Him being elected at all made me so depressed in human nature and how willfully people ignore their best interests. Almost all the Democratic candidates and representatives I admire still have that "politician talk" that glosses over so much detail that drives me mad. I think Elizabeth Warren is my kind of politician if Bernie can't run again, but will she win?

The alt-right/neo-Nazi/KKK rally in Charlottesville, Virginia, the ensuing violence, and President Trump's reluctance to condemn such hate groups further showed that racism is alive and well in America. What concrete steps can we take to improve race relations in America and the world at large?

I don't know, but I wish I did. I feel really lucky that I grew up in a very integrated place where I was able to be friends with a wide variety of people form a wide variety of cultural backgrounds. I mean, we were all working-class, which is a big uniter, but it became part of my brain fabric that kids of all ethnic backgrounds came in "nerd," "drama kid," "athlete," "pot-smoker-behind the dumpster," "straight-A student," etc. It blew my mind when (mostly white) people were speaking openly on Facebook and in person that they stereotype based on race all the time. I just couldn't believe people weren't using their powers of observation objectively. So for me, the answer would be more integrated schools and neighborhoods to simply acquaint community members with each other as friends and advocates for their local areas, but as America becomes more and more stratified on a class basis and affirmative action is being flushed down the toilet, the likelihood of this feels less and less like a real possibility. So maybe just be nice to your neighbors and actually talk to them and invite them over for dinner? See people as people and their happiness as your happiness and their plights as your plights and LISTEN.

2017 saw several music festivals cancelled due to low ticket sales (not to mention the Fyre Festival debacle in the Bahamas). Are there too many music festivals right now?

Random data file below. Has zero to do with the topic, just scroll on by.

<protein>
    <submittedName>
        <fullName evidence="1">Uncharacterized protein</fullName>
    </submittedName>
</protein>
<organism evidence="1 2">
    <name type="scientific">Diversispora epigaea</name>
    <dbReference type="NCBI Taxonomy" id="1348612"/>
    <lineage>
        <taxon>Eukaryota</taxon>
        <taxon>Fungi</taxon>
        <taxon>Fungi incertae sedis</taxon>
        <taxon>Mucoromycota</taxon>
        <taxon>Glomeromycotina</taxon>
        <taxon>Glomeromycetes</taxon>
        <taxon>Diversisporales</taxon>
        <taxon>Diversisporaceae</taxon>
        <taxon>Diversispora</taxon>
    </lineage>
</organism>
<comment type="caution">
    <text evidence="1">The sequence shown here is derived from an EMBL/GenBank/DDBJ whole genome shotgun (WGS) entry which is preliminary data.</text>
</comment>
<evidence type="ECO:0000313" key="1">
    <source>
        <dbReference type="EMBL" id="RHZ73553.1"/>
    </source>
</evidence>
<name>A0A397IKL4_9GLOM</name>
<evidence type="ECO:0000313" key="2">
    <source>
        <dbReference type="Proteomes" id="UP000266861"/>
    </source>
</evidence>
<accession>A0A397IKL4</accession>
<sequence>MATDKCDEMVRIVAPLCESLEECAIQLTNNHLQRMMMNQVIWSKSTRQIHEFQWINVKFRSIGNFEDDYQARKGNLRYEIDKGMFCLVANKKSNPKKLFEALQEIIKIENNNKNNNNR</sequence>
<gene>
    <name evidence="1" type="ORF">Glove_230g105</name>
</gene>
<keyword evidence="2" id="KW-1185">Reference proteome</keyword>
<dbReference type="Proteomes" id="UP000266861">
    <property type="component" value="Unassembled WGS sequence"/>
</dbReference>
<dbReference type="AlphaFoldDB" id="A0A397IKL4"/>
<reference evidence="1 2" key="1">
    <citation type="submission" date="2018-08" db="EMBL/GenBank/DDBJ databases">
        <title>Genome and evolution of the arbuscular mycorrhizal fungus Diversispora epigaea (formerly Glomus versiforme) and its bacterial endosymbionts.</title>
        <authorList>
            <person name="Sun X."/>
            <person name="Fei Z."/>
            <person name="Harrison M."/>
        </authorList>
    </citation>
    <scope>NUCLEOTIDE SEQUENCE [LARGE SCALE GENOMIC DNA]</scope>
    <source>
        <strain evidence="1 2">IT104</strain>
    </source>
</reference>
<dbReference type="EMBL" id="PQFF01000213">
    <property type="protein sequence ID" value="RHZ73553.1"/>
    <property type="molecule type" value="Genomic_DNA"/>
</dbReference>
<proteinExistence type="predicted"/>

Europe has such a thriving music festival scene (and live music is more of an everyday phenomenon), it seems like this is a bigger cultural issue. I would love it if more people in the U.S. saw live music regularly, but I don't know how to change that. It stems from such a micro-level of venues, talking, charismatic local people getting people out, that I wouldn't know where to start on the bigger level of festivals. I don't ever go as a visitor though, because I dislike porta-potties so much. Let me pee in the woods like a normal person.

Which Breakfast Club character are you most like and why?

Whomever was the one who shook dandruff on the desk.

Tell us about the best and worst dates you've ever been on.

I only ever went on one date in my life and I married the guy. I guess it was a good date. We both discovered we were captains of our percussion sections in high school marching bands and love The Mountain Goats. If you don't marry that person, you're pretty dumb. Everyone else I was ever with I just made out with until they were my significant other.

What's your biggest professional regret?

Not asking for more help and making my creations public with confidence. Using the word "just" a lot in emails and conversation.

If you heard that the world was ending in one week who would be the first person you'd call and what are some of the things you'd do in that week?